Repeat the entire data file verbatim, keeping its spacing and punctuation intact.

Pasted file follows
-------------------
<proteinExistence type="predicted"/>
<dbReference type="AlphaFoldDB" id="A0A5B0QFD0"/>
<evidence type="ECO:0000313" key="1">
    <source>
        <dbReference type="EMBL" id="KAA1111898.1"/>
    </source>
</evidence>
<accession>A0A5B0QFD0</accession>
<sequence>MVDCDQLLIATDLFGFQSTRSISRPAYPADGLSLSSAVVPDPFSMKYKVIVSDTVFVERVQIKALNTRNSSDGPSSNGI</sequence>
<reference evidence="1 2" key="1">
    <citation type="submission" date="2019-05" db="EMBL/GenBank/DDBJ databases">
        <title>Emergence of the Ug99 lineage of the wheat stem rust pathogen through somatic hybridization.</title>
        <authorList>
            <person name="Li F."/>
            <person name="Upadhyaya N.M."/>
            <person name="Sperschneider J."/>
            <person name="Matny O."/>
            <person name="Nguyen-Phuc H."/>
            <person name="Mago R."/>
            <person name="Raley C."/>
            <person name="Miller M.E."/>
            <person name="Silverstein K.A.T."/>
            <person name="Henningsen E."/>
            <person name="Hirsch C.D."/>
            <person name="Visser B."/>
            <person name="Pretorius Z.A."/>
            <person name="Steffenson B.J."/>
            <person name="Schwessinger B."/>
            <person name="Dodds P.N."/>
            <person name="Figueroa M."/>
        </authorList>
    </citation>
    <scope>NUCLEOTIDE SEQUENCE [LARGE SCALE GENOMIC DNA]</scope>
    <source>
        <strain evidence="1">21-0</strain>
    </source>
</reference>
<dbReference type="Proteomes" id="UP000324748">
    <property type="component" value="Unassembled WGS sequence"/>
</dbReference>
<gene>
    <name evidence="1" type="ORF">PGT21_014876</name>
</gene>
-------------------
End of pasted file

<proteinExistence type="predicted"/>
<dbReference type="AlphaFoldDB" id="A0A5B0QFD0"/>
<evidence type="ECO:0000313" key="1">
    <source>
        <dbReference type="EMBL" id="KAA1111898.1"/>
    </source>
</evidence>
<accession>A0A5B0QFD0</accession>
<sequence>MVDCDQLLIATDLFGFQSTRSISRPAYPADGLSLSSAVVPDPFSMKYKVIVSDTVFVERVQIKALNTRNSSDGPSSNGI</sequence>
<reference evidence="1 2" key="1">
    <citation type="submission" date="2019-05" db="EMBL/GenBank/DDBJ databases">
        <title>Emergence of the Ug99 lineage of the wheat stem rust pathogen through somatic hybridization.</title>
        <authorList>
            <person name="Li F."/>
            <person name="Upadhyaya N.M."/>
            <person name="Sperschneider J."/>
            <person name="Matny O."/>
            <person name="Nguyen-Phuc H."/>
            <person name="Mago R."/>
            <person name="Raley C."/>
            <person name="Miller M.E."/>
            <person name="Silverstein K.A.T."/>
            <person name="Henningsen E."/>
            <person name="Hirsch C.D."/>
            <person name="Visser B."/>
            <person name="Pretorius Z.A."/>
            <person name="Steffenson B.J."/>
            <person name="Schwessinger B."/>
            <person name="Dodds P.N."/>
            <person name="Figueroa M."/>
        </authorList>
    </citation>
    <scope>NUCLEOTIDE SEQUENCE [LARGE SCALE GENOMIC DNA]</scope>
    <source>
        <strain evidence="1">21-0</strain>
    </source>
</reference>
<dbReference type="Proteomes" id="UP000324748">
    <property type="component" value="Unassembled WGS sequence"/>
</dbReference>
<gene>
    <name evidence="1" type="ORF">PGT21_014876</name>
</gene>